London (AFP) – Sam Allardyce will not face a police investigation over the newspaper sting operation that saw his time as England manager brought to an end after just one game in charge, it was announced Friday.
Allardyce, 62, was sacked following the publication by the Daily Telegraph in September of controversial comments made to undercover reporters.
He was secretly filmed discussing loopholes in third-party ownership transfer rules and mocking England predecessor Roy Hodgson.
Appointed England manager on a £3 million-a-year contract ($3.9 million), Allardyce also agreed to travel to Singapore and Hong Kong as an ambassador for their fictitious firm for a fee of £400,000.
The Telegraph report into Allardyce, which led to his sacking by the Football Association, was part of a wider investigation into alleged corruption in English football.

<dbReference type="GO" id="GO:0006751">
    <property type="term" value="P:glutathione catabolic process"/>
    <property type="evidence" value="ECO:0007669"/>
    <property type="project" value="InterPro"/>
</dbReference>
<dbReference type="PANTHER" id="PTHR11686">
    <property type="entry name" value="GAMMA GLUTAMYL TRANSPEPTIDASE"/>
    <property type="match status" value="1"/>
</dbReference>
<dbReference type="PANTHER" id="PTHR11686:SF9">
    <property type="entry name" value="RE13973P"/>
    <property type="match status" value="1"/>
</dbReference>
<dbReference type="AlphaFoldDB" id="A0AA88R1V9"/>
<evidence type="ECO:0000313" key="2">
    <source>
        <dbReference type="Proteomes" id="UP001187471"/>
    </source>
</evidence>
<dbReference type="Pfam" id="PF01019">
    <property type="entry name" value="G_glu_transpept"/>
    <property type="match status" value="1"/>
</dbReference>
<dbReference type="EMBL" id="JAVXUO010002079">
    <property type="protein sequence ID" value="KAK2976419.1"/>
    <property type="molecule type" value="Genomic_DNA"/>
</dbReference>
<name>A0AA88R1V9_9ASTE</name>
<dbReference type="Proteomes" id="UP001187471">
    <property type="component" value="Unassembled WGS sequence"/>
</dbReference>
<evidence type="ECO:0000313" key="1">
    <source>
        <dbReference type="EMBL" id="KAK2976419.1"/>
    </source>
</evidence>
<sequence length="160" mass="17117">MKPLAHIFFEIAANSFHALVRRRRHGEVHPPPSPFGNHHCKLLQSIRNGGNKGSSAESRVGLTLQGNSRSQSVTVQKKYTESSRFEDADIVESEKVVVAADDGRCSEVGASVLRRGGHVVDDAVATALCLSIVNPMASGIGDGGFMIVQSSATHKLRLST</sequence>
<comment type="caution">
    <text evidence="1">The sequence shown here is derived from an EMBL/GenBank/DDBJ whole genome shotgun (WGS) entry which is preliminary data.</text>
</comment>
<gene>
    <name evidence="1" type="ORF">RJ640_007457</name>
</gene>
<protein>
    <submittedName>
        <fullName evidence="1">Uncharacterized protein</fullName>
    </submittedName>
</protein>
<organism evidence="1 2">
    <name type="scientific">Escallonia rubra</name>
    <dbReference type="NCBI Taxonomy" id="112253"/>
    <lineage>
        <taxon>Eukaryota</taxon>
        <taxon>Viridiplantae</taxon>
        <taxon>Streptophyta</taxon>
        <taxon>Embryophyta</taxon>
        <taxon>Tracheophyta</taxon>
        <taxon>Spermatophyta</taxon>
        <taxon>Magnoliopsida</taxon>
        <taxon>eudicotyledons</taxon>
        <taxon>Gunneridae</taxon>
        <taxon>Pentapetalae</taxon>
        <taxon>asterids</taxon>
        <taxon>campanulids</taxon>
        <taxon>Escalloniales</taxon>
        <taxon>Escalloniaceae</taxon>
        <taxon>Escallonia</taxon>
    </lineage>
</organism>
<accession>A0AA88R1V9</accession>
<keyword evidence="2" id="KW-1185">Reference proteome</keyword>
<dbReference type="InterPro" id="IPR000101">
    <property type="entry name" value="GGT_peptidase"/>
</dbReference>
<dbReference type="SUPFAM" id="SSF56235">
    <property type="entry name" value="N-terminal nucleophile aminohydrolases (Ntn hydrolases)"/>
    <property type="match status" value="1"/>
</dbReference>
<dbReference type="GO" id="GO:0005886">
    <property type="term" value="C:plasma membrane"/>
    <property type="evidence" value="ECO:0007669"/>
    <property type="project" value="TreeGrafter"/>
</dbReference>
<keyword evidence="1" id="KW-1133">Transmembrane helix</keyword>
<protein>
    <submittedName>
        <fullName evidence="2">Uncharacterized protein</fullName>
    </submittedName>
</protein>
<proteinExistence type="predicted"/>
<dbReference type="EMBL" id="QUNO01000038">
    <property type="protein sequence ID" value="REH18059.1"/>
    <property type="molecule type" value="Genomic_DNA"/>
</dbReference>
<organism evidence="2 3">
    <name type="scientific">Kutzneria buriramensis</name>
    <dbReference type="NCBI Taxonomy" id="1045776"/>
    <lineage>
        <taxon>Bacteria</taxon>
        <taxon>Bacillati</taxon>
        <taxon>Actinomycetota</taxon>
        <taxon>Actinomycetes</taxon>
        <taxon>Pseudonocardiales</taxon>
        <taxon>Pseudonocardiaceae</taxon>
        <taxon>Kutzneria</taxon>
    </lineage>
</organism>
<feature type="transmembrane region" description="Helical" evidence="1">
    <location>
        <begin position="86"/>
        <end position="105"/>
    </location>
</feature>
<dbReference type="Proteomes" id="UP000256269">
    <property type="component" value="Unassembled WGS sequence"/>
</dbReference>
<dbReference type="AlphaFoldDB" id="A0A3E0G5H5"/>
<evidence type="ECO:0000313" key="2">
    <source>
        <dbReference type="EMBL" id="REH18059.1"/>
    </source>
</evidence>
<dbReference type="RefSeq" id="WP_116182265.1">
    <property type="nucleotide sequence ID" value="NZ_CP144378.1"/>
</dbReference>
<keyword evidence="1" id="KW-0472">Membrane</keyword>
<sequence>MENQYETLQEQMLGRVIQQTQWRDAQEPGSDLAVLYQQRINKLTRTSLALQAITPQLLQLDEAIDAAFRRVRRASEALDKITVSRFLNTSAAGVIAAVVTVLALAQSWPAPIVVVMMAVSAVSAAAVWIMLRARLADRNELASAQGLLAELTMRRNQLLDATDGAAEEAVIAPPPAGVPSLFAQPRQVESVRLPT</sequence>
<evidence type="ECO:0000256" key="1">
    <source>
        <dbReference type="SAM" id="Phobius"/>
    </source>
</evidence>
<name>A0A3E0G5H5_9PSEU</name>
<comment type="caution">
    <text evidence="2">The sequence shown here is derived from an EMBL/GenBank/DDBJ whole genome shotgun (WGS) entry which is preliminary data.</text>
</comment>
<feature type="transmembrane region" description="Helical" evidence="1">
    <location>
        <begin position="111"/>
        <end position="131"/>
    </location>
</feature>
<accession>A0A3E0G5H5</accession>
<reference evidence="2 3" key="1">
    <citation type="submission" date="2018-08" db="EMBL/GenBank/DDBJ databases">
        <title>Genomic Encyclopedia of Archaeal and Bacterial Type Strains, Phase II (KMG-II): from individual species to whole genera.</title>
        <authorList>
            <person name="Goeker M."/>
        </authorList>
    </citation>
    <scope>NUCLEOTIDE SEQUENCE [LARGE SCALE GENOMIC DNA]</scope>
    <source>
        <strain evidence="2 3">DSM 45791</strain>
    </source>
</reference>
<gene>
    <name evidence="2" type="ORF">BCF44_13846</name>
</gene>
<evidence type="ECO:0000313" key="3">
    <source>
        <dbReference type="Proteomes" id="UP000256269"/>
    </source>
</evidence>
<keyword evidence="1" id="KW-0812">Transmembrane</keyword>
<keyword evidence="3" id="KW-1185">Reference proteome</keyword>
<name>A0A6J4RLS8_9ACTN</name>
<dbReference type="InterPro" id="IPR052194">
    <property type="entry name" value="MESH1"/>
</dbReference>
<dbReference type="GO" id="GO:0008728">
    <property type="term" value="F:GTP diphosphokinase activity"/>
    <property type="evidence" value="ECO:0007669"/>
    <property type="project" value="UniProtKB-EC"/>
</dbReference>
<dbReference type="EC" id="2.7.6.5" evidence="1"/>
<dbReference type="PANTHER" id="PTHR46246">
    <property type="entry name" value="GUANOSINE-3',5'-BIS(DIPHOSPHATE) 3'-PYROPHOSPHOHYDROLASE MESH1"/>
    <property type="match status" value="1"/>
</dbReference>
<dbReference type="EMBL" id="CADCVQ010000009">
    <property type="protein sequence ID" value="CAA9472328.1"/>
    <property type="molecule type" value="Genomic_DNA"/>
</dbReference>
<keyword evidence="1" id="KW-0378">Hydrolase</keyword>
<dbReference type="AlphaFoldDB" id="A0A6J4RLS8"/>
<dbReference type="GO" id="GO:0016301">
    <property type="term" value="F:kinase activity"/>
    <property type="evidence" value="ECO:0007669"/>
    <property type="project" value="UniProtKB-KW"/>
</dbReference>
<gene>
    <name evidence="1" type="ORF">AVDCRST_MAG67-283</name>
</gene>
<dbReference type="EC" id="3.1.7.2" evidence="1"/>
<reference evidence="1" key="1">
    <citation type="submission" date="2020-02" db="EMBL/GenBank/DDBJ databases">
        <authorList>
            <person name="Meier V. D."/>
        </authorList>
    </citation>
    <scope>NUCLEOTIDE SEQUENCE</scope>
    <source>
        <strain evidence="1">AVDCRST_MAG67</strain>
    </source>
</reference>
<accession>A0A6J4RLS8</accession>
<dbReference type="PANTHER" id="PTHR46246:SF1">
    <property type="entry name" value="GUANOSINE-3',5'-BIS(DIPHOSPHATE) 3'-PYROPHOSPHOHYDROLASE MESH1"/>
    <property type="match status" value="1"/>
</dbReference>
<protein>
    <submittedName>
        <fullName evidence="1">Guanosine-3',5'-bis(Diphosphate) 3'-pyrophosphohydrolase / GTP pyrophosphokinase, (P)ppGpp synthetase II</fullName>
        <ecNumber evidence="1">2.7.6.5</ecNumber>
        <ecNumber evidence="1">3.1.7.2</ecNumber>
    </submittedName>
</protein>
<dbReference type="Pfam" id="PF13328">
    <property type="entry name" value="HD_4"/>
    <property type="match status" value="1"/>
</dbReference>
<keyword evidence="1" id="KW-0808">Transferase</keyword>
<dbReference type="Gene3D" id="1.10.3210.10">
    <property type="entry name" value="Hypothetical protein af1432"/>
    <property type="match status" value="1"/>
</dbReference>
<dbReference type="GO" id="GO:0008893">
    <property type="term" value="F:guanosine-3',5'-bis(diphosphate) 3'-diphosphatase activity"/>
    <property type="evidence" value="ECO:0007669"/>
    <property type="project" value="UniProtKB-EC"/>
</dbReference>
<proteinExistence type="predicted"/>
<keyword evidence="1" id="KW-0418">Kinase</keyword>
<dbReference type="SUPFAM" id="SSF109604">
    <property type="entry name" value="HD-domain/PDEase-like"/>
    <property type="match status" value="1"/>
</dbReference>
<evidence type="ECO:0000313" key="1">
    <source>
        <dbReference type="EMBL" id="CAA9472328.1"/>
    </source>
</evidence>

City of London Police said Friday that they had opened a criminal investigation into a single suspected case of bribery following the Telegraph’s reports.
But the force made it clear Allardyce was not involved.
“I welcome today’s confirmation from City of London Police that I will not be the subject of a police investigation, Allardyce said in a statement.
“I was always confident that this would be the case as there was no evidence against me. I now ask that the Football Association deals with this matter as quickly as possible.”
The former Bolton, Newcastle, West Ham and Sunderland manager added: “I would like to thank my friends and family who have stood by me during this difficult period. The position of England head coach is the pinnacle of any English manager’s career and it was my dream job.
“While I am sad that my tenure came to an end early, I am nonetheless proud to have been chosen to manage the England football team and hope that today’s confirmation from the police will give me the opportunity to move on.”